A new report from the Intergovernmental Science-Policy Platform on Biodiversity and Ecosystem Services (IPBES) finds that the rate of species extinctions is accelerating and up to one million plant and animal species face extinction. A summary of the report, released on 6 May, finds agriculture to be one of the biggest threats to Earth’s ecosystems.
The report was compiled over three years by more than 450 scientists and diplomats and analysed of more than 15,000 studies and government reports – and is the most comprehensive yet. Fr the first time, the report also considers indigenous and local knowledge.
This latest effort used new and innovative ways to analyse data in order to build upon the Millennium Ecosystem Assessment released in 2005. The 1800-page assessment of biodiversity shows the impact of economic development pathways on nature. Moreover, the report provides a variety of possible scenarios for the coming decades.
The extent of human damage
According to the landmark report, the abundance of native species has declined by more than 20 per cent since 1900. In addition, more than 40 per cent of amphibian species, almost 33 per cent of reef-forming corals, and more than a third of all marine mammals are threatened.
Evidence also suggests 10 per cent of insect species are at risk, Moreover, since the 1600s, more than 680 vertebrate species have been driven to extinction, and at least nine per cent of all domesticated mammals used for food and agriculture were driven to extinction by 2016. And thousands more are still threatened.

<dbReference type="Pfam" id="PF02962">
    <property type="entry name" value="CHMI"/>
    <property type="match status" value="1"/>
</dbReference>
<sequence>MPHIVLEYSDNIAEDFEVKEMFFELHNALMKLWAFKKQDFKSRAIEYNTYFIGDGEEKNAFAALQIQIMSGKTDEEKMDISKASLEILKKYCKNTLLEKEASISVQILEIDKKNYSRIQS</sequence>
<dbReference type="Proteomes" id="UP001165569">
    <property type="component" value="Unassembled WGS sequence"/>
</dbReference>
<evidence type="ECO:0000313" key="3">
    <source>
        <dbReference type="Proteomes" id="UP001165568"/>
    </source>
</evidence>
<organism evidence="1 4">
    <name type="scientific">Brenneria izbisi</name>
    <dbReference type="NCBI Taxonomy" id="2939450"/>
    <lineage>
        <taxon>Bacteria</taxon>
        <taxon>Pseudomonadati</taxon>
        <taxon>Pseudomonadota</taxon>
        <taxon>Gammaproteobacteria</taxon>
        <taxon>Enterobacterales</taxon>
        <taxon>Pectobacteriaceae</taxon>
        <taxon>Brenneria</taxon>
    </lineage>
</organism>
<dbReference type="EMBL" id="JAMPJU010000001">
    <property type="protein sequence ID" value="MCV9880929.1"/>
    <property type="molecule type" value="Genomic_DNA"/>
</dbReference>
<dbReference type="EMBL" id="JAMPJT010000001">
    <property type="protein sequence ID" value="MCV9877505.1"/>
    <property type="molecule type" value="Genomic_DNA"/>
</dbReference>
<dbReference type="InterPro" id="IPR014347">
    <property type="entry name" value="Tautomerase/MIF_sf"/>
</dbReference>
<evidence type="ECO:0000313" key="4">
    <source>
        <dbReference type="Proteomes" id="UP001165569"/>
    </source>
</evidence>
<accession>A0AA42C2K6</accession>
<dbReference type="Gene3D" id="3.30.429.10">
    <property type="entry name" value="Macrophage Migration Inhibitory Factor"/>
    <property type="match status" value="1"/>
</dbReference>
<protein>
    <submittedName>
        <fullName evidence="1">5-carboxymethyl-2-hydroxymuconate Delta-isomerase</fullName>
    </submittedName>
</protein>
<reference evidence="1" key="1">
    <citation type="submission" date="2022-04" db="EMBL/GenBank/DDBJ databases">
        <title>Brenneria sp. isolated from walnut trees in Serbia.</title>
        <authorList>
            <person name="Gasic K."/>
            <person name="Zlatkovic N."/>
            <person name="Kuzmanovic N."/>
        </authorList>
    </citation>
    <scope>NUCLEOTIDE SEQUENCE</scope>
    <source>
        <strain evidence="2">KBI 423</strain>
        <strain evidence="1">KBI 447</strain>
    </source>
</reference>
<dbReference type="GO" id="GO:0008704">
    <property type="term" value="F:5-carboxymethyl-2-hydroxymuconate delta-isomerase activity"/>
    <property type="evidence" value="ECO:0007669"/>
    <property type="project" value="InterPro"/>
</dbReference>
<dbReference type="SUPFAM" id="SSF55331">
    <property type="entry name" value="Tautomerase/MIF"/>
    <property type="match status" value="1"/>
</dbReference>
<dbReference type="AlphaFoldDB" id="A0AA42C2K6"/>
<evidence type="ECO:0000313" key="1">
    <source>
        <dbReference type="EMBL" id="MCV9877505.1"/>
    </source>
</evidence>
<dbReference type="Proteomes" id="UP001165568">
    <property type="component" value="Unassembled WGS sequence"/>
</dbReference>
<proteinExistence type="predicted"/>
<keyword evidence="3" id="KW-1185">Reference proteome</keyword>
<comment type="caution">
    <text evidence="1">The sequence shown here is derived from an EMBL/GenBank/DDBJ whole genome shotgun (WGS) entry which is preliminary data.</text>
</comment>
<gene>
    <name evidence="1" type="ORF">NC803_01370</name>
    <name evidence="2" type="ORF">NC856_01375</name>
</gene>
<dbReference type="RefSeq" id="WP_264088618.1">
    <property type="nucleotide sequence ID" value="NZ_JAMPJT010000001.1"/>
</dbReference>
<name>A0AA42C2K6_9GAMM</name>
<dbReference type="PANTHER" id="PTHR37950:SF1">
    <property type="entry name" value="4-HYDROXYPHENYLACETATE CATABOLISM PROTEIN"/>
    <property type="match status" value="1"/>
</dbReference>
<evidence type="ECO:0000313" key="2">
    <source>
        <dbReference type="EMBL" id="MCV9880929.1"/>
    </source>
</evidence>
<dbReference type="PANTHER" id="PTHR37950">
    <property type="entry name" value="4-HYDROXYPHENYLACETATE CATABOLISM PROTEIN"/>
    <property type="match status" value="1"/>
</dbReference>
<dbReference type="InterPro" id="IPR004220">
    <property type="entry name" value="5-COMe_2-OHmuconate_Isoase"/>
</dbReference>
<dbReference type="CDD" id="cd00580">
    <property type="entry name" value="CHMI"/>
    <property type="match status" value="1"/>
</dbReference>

The authors ranked five direct drivers with the largest global impacts:
- Changes in land and sea use
- Direct exploitation of organisms
- Climate change
- Invasive alien species.
However, the authors also note that greenhouse gas emissions have doubled since the 1980s, therefore, the impacts of climate change are expected to increase over the coming decades, potentially surpassing other drivers.
As the report highlights, loss of biodiversity will hinder the progress of the Sustainable Development Goals – in particular, those related to poverty, hunger, health, water, cities, climate, oceans, and land. The findings highlight staggering economic losses as a result of biodiversity loss. The dramatic decline in pollinators has put $577 billion (€551 billion) of crop output at risk and crop productivity has decreased by 23 per cent due to deterioration of land.
Biodiversity and ecosystems are critical to the survival of humanity and this “safety net” is at breaking point. Many have even commented on the unusual severity of the UN report, which received consensus across all nations.
The message is loud and clear. “We are eroding the very foundations of economies, livelihoods, food security, health and quality of life worldwide”, said IPBES chairman, Sir Robert Watson. Although changes are being made and policies have been put into place to conserve nature and to use natural resources more sustainably, the pace is far too slow.
But it’s not too late. “Through ‘transformative change’, nature can still be conserved, restored and used sustainably… By transformative change, we mean a fundamental, system-wide reorganization across technological, economic and social factors, including paradigms, goals and values”.